So here’s what’s behind the name.  I grew up in Atlanta and back in the day, Koreans in the ATL were few and far between.  It was a long time before I ever met another Korean "Peter" let alone another "Peter Kim."  However, as Koreans are often Christians as well, combining the Apostle with the Smith of the Land of the Morning Calm was inevitable.  Second-generation Korean-Americans have a hard enough time finding their identity and realizing that your name is shared by thousands doesn’t help.

In any case, I’ve worked those adolescent issues out – fast forward to Philadelphia, McNeil Building computer lab on Locust Walk, Fall 1994.  After learning to surf the web using lynx, I discovered Mosaic and then Netscape 1.0.  I created my home page and it came up as one of six results in Yahoo! ("some crazy catalog out of Stanford – that’ll never make money").  Now when you search on "Peter Kim" in google, 27.8 million results return.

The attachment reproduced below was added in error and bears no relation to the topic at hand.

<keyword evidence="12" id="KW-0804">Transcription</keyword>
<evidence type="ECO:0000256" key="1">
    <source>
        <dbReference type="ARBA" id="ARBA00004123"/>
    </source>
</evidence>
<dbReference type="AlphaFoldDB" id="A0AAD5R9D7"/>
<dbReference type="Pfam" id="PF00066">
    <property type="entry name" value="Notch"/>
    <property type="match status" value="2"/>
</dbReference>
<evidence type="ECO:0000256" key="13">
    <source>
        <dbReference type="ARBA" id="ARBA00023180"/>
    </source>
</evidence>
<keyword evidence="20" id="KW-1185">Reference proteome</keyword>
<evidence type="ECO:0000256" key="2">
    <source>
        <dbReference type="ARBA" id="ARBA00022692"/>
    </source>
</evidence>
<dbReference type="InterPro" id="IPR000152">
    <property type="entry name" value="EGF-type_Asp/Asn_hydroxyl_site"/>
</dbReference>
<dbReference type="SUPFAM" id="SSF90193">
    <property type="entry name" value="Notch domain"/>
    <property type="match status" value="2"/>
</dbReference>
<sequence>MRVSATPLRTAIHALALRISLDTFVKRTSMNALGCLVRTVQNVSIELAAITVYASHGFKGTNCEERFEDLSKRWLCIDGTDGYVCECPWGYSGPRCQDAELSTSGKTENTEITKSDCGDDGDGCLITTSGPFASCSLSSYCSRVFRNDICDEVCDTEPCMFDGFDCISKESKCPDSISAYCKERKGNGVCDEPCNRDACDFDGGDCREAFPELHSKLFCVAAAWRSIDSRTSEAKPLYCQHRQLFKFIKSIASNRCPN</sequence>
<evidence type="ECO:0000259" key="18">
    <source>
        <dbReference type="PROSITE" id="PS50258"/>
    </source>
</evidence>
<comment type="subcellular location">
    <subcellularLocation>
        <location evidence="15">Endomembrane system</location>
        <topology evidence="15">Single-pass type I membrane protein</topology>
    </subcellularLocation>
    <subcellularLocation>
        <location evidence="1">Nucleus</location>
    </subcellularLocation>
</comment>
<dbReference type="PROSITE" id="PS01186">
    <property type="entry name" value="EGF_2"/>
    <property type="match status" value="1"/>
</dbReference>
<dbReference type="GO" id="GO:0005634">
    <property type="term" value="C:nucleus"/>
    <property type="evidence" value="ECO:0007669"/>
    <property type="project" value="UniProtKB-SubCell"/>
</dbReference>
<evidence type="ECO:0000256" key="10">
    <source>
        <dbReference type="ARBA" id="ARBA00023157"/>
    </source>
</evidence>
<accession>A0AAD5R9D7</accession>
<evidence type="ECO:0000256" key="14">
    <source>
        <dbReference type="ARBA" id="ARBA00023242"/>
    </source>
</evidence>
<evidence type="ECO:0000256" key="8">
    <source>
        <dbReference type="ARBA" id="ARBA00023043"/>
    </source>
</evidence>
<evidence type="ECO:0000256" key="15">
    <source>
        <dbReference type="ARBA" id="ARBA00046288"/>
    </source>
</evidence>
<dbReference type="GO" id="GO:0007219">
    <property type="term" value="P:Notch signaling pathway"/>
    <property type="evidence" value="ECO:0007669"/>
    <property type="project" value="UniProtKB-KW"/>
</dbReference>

So here’s my return to the web in this era of social computing.  If you want to know more, check out my LinkedIn or Facebook profiles or Forrester bio and research, where I’m an analyst focused on Marketing (capital M) (I left Forrester on July 18, 2008).  I’ll capture my personal thoughts here, as we intend to launch a work blog soon.  If you know me from work, you might find this interesting as another side to me, but I really intend this to be a way to reconnect with friends around the globe rather than an extension of my work as an analyst.  Although sometimes those two worlds are just inseparable, right?

I guess sometimes work imitates life and life imitates work.